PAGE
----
We bought him as an "unbroken" three year old, part of a trio of Haflingers for sale at an auction. Friend and instructor, Peggy, took his brother and half sister, while we took Wildeman.

Thus began a relationship that yielded many ribbons, trophies and championships over the years. Wildeman (along with his brother and half sister) became a star in the horse show world when he really would have much preferred staying home eating grass. He performed in English, Western, dressage and driving. Few could beat him in any discipline. He and his brother dominated Haflinger competitions for many years and he was the grand champion driving horse at the Ohio State Fair.

Most of all, he was a treasured friend--sweet, gentle, kind, a little bit lazy at times, a little bit spirited at other times, occasionally opinionated, and always...always a confidante and empathetic listener. You could tell him anything. He was wise in ways that most humans never achieve. He seemed to know what you were thinking and feeling without any words needing to be said...and he was there for you.

Was he perfect? No, and I have old Wildeman-related injuries to prove it. But even those were pretty much MY fault. A bucking fit on a cold frosty morning told me that he'd been given too much grain by the staff at a boarding barn where we had him so we could keep him working all winter long. When he kicked my cart to pieces at a show and tossed me high into the air, it was because of a pinched nerve I had failed to notice despite a few obvious clues.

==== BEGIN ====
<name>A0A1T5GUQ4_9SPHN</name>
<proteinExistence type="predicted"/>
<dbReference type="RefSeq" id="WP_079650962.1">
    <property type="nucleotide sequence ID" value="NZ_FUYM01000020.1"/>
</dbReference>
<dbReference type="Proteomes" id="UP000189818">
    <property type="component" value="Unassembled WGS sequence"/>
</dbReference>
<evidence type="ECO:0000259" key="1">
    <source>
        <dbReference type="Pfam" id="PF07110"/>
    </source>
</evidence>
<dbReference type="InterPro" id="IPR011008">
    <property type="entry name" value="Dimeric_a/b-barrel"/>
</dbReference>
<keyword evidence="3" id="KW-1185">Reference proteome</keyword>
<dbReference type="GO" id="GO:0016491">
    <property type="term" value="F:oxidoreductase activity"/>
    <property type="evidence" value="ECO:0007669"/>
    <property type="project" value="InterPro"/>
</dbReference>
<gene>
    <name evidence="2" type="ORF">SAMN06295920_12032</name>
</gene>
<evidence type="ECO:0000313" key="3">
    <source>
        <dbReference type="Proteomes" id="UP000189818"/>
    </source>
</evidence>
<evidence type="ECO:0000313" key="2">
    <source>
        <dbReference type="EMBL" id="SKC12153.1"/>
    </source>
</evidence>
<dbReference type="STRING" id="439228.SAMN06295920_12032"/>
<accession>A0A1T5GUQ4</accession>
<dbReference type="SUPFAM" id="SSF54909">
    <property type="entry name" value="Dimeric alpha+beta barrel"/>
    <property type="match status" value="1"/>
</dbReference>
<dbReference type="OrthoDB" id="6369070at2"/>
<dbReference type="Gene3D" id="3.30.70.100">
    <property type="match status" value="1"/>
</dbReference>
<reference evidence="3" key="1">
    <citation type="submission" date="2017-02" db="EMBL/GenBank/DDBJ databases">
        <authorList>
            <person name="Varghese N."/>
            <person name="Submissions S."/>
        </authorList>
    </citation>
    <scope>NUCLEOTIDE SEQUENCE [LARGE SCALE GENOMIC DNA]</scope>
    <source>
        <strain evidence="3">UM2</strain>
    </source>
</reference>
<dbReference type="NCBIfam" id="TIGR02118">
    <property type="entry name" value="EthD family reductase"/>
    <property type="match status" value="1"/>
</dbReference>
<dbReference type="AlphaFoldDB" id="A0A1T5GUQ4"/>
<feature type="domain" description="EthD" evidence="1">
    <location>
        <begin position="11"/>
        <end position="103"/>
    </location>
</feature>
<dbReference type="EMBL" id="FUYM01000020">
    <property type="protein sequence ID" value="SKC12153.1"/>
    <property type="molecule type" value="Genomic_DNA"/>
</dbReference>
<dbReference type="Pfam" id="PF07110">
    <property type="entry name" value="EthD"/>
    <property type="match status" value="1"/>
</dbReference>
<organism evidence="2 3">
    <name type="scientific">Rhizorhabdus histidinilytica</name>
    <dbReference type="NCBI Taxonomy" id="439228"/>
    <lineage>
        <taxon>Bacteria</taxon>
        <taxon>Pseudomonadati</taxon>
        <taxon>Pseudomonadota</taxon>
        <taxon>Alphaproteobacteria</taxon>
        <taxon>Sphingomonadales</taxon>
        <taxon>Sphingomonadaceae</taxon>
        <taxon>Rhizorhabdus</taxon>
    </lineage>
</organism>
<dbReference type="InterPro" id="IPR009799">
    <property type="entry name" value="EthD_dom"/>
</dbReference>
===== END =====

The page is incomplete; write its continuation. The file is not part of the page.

Perhaps his favorite human in the world was Christina--for whom he worked his heart out and gave his all on so many occasions. They were beautiful together.

Wildeman taught me so much, and he went on to teach handicapped kids who can't run or play like normal kids. He gave them the joy of riding a fine horse and having four sturdy legs under them, instead of two sometimes useless or uncoordinated ones. Astride Wildeman, they could move across the earth with the thunder of hoofbeats echoing in their hearts, and they could share that special realm of rainbows, smiles and magic.

That's what a good horse does; he brings you magic.

Wherever he is now, I hope there are green meadows, clear running water, wildflowers to tickle his nose and a few horse buddies to hang out with.

Goodbye, old friend...'til we meet again.

You weren't just good; you were the best.

A kiss on the nose for a fabulous horse!